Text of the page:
Pipelining question

Discussion in 'VHDL' started by Divyang M, Mar 31, 2005.

  1. Divyang M

    Divyang M Guest

    Hi,
    I am looking for some insight into how I can go about pipelining my
    system.

    The system is an image interpolator which contains a buffer (on-chip
    dual-port RAM) and an interpolator block.
    The buffer stores incoming data (real-time say at X MHz). The
    interpolator requires 4 data elements from this buffer to produce 1
    output.

    To keep the systems real-time, I am running my system at X MHz and also
    write to the buffer at this rate. But read the data out of the buffer
    at 4X MHz so that at each clock cycle I have all the 4 data elements
    that the intepolator unit needs. This has limited X to 50 MHz because
    the internal block RAM max out at 200 MHz (well, according to Altera it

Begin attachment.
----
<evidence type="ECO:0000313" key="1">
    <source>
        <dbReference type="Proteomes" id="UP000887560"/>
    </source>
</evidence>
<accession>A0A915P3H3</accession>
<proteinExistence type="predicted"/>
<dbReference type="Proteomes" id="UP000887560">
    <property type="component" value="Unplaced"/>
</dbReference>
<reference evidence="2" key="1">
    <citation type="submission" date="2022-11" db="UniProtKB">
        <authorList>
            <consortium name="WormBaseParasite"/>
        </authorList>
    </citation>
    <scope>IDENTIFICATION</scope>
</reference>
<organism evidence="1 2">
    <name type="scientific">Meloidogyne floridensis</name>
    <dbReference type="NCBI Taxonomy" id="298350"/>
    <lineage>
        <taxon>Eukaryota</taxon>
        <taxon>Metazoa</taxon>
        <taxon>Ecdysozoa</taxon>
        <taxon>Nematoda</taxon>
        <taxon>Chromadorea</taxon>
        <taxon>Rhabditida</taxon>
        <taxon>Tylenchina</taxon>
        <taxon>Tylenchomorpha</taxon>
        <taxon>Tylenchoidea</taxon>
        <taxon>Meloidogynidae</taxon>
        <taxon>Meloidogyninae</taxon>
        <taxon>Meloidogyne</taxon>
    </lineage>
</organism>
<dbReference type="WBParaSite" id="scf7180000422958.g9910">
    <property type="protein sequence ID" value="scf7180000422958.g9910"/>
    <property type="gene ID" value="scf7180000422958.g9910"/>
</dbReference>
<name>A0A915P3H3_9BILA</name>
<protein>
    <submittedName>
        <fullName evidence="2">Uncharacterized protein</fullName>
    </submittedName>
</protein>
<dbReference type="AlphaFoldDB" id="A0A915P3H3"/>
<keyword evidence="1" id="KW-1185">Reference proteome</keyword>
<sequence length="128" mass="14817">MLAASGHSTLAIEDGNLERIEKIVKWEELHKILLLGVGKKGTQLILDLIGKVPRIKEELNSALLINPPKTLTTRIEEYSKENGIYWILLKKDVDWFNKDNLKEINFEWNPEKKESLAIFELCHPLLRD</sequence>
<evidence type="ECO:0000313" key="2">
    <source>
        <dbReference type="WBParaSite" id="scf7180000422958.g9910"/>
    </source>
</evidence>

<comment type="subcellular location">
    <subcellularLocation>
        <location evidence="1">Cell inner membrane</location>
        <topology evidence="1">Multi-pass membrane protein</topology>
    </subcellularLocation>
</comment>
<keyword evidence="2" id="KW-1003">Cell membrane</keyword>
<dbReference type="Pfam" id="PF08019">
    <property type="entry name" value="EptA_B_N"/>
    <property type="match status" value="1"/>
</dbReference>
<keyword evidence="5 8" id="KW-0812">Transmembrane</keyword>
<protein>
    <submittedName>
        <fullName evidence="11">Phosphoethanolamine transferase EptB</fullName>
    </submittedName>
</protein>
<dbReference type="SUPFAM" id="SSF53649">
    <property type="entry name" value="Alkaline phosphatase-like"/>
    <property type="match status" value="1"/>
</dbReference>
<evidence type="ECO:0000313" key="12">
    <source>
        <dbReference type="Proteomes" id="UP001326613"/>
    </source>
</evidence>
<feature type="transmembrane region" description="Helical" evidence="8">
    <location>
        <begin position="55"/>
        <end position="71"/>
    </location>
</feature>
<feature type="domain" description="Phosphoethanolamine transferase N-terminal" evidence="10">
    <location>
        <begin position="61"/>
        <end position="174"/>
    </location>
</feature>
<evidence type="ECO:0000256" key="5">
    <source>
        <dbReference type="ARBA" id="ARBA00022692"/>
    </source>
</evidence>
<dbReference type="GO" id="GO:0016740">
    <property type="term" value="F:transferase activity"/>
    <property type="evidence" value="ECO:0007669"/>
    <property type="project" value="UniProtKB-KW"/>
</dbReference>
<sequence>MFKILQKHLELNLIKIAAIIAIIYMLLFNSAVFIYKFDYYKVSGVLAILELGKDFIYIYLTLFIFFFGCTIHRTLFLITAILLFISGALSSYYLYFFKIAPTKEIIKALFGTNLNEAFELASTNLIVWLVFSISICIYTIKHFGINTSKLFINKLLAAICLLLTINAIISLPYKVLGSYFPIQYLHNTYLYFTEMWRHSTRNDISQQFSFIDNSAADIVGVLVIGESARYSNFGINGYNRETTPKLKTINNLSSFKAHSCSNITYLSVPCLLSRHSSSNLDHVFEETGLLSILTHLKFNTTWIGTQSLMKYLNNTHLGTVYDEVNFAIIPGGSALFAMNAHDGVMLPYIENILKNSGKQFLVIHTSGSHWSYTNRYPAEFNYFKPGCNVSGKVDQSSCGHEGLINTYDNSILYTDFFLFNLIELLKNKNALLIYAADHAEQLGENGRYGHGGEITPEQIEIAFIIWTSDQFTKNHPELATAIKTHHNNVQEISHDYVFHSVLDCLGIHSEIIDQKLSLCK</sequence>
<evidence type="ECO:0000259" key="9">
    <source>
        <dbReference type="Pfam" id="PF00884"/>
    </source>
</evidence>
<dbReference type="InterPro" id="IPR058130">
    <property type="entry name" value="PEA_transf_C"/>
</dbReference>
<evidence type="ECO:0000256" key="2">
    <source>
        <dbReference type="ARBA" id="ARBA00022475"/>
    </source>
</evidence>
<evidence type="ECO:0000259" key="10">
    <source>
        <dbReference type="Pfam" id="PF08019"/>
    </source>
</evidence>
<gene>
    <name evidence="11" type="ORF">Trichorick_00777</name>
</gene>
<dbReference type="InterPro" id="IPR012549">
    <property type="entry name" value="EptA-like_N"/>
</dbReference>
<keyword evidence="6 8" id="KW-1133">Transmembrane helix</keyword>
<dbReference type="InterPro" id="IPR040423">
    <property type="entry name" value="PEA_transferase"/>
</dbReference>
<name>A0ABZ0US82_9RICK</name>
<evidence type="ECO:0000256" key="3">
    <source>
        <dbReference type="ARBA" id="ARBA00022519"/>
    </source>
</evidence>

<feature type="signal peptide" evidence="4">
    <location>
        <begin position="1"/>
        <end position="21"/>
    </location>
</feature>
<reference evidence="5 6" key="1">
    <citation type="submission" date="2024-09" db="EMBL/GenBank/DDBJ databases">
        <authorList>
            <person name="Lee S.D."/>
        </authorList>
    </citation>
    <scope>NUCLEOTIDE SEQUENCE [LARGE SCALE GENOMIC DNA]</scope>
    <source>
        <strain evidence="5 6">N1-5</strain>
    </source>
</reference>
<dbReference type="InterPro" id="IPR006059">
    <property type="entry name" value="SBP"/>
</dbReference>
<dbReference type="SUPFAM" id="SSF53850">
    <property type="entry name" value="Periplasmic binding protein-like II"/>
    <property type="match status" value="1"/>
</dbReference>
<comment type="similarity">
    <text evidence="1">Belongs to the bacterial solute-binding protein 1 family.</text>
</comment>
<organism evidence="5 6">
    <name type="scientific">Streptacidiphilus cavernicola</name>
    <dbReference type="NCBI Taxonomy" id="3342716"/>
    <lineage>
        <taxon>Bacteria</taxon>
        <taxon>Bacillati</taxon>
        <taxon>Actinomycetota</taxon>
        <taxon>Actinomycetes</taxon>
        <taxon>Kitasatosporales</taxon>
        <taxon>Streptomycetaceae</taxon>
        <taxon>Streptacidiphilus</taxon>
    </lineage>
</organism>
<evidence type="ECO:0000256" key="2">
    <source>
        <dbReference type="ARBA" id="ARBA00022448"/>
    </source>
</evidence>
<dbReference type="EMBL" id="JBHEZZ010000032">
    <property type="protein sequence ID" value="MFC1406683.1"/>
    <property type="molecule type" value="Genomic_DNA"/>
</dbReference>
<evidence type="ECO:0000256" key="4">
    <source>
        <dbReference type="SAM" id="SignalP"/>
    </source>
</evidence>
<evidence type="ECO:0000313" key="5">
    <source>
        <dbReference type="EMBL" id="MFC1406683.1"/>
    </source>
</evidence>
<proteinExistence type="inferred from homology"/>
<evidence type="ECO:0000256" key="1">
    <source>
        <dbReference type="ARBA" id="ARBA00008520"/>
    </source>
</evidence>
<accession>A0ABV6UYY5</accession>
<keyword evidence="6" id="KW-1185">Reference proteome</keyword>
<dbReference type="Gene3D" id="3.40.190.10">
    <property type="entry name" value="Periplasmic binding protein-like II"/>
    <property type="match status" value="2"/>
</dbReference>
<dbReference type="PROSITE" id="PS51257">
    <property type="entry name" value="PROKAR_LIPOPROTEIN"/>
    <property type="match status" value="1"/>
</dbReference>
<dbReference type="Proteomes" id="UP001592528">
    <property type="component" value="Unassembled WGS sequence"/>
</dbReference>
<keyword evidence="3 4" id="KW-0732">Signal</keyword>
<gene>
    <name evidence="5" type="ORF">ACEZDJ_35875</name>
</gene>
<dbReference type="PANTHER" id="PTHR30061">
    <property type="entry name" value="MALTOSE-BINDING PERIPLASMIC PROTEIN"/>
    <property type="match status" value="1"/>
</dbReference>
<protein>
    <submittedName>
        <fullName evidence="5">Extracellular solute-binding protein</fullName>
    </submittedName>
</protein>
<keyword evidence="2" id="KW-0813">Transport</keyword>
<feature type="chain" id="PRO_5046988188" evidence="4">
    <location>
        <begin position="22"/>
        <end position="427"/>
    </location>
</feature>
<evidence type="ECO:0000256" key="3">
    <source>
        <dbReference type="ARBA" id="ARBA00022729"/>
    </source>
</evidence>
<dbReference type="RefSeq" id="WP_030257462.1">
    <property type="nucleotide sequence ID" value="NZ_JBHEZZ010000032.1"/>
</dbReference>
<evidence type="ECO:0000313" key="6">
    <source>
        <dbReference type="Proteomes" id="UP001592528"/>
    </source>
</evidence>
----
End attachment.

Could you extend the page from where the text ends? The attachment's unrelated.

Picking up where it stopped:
can go upto 287 MHz but I hit the wall at some point or another).

    I was wondering if there is a way to pipeline the design so that I can
    run the whole system at a single clock frequency but still not have a
    huge backlog of data accumulation (since there is finite amount of
    on-chip storage) or if there are examples of such in any books?

    Thanks,
    Divyang M
     
    Divyang M, Mar 31, 2005
    #1
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  2. "Divyang M" <> writes:

    > Hi,
    > I am looking for some insight into how I can go about pipelining my
    > system.
    >
    > The system is an image interpolator which contains a buffer (on-chip
    > dual-port RAM) and an interpolator block.
    > The buffer stores incoming data (real-time say at X MHz). The
    > interpolator requires 4 data elements from this buffer to produce 1
    > output.
    >
    > To keep the systems real-time, I am running my system at X MHz and also
    > write to the buffer at this rate. But read the data out of the buffer
    > at 4X MHz so that at each clock cycle I have all the 4 data elements